2. Also, I now have the song stuck in my head. Which isn’t the worst song to have stuck, but I’ve been humming/whistling it now since I read the post. Thanks, I guess?

  3. Thank you, Juliet, for posting this thoughtful and personal piece. I am interested in the purpose of stirring politically-oriented Christians, on the left and right, to rethink party affiliations in light of a shared faith.

    What do you mean by allegiance to "a party whose leaders are vying for power?" In our political system, citizens have an active role in deciding who the authority will be. Judging by the dismal popularity of political parties, I would say most Americans, including Christians, don’t feel much allegiance to their political leaders these days.

    Voters and Christians identify with a party based on whether they see their values reflected in the platform. I doubt most Christians vote against their individual consciences to push a party line rather than to support their own beliefs. Americans’ allegiance is to their own view of how the world should be.

    For example, if there is a biblical call to social justice, and political methods are the way to realize that justice, how can you consistently "die to your political agenda" while keeping faith? It seems like such a faith is tied to picking up the cross of political action to enforce social change. Picking up the cross and accessing political power don’t seem to be at odds in this case. Which tenets of the progressive agenda would you be willing to die to?

    As far your friend’s surprise that a progressive would discuss sincerely-held faith: Would it be unfair to say that the major public intellectuals on the left are openly hostile to Christianity? Think of the power centers and outlets where leading progressive ideas reign today: academia, Hollywood, Silicon Valley, Slate, Salon, The Atlantic, The New Yorker, etc. Not exactly welcoming to religious people. You likely saw this Nicholas Kristof column chiding the progressive Manhattan set for looking down on evangelical Christians: http://www.nytimes.com/2015/03/29/opinion/sunday/nicholas-kristof-a-little-respect-for-dr-foster.html

    Perhaps the real target here is broadly defining the role of the Church in America. Do Christians in both parties confuse the Church with America? That question challenges me as an American and as a Christian, and less as a Christian who is Republican. It has been thought-provoking to read Richard John Neuhaus on the topic:

    "It must be admitted that over these fifty years the churches have been of little help in restoring a politics of democratic deliberation about how we ought to order our life together. Those churches¯once called mainline, and now more aptly oldline and, increasingly, sideline¯have planted the banner “Thus Saith the Lord” on the cultural and political platform of the Left. The evangelical Protestant insurgency has often planted the same banner on the cultural and political platform of the Right.

    "For the purposes of this reflection, it matters little that those on the Right have greater political potency. With notable exceptions, both are enemies of a religiously informed public philosophy for the American experiment; both contribute to the political corruption of Christian faith and the religious corruption of authentic politics."

    From: http://www.firstthings.com/web-exclusives/2009/01/our-american-babylon

  4. Will, I think you bring up some good questions. I would start first by challenging professing Christians to examine whether their political beliefs (and their attendant agendas) are viewed in light of the Gospel. Yes, we are Americans, but we are also citizens of a Kingdom that has it’s own set of values and laws to which we’re accountable. In other words, are our politics consecrated to God–does God get a say in them? As I have experienced sanctification I have seen how I have become more moderate-to-conservative on some issues where I had held more progressive views; I have become more progressive in other areas. So I think the first–and constant–question we must ask regarding our political beliefs is "God, what do you say about this?"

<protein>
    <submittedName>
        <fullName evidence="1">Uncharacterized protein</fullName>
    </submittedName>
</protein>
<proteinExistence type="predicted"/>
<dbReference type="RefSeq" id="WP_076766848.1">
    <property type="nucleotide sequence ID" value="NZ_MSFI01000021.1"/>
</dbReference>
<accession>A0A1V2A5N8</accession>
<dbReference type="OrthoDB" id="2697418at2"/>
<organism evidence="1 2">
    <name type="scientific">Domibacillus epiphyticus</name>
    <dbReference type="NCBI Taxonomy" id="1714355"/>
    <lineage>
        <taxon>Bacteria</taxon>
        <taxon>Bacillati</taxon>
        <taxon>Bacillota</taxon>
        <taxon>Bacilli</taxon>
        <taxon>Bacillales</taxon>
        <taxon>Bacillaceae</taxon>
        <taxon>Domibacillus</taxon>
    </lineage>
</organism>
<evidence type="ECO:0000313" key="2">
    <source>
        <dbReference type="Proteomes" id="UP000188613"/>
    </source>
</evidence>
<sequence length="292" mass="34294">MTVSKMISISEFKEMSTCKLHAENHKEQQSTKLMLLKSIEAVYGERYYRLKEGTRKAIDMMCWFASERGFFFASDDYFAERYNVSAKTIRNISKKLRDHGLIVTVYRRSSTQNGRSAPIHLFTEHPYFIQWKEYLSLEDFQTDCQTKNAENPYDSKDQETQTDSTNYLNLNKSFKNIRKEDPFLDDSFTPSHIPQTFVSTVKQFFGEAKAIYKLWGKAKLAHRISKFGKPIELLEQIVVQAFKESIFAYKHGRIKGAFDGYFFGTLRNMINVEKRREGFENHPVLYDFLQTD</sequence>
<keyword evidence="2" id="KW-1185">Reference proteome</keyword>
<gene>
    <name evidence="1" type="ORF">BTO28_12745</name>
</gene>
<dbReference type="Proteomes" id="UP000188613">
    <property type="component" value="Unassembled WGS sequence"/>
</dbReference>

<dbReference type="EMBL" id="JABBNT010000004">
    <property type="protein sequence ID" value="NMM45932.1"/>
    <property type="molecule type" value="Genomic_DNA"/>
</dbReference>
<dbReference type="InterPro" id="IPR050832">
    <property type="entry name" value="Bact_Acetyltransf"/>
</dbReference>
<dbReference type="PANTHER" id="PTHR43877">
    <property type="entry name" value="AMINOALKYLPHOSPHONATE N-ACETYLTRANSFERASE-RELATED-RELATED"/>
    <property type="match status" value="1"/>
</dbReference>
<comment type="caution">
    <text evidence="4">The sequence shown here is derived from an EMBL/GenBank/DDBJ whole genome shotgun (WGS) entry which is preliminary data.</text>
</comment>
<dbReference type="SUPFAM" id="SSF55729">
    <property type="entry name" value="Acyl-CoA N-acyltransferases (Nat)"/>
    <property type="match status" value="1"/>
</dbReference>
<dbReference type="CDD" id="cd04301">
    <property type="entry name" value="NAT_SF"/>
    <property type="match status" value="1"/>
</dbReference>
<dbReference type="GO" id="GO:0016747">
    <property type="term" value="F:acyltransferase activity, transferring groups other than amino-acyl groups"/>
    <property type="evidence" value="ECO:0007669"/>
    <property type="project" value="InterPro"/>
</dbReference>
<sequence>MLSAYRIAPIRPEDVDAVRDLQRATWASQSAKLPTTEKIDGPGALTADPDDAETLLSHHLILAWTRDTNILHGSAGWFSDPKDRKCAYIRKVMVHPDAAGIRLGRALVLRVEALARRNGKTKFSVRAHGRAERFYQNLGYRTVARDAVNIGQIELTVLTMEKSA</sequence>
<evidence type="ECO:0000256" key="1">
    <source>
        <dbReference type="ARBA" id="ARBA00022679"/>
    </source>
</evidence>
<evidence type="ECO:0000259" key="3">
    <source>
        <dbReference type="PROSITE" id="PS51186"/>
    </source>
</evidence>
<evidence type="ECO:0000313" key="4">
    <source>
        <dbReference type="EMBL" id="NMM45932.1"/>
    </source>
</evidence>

One area in which I’ve had to die to my political agenda is the issue of abortion. While I still absolutely do not believe that women should be criminalized if they have abortions, I have had to submit my beliefs about choice to my understanding of human dignity, the image of God, God’s sovereignty, and grace. That’s caused me to become much more moderate-t0-conservative on this issue as I have viewed it in light of the Gospel.

    I appreciated the First Things piece, largely because I think the Catholic church has done a better job than the Protestant church when it comes to integrating faith in public life. Catholics are not as easy to pin down in terms of a voting bloc and I think that’s how it should be.

    To your point about the way public intellectuals on the left are hostile to Christianity, I experience that too even though my politics tend to be progressive. When I worked in evangelism at Redeemer, I was also attending grad school for public administration/policy. There would be people who would also outright ignore me once they heard what I did. I got pushback from a lot of people because of my religious beliefs. And I don’t defend it or think it’s correct.

    I would be careful though about the way we view our political system. By and large, you have to have a HUGE ego to think that you could lead large bodies of people and make laws and decisions on their behalf. I’m sure that there are many political leaders who are not vying for power, but want to do the right thing, just as I’m sure that this is not the case for many others. So as Christians I think we need to be careful about leaders–any of them, from any party–being seen as a savior (I cringed whenever people spoke about President Obama that way and I still do). These are still men and women who–even if they have good intentions–want power to implement/execute those good intentions. We can’t be uncritical about our political leaders and blindly follow because we cling more to our platforms than the cross. And I say that as someone who has had to learn to let God pry myself off a platform to embrace the cross!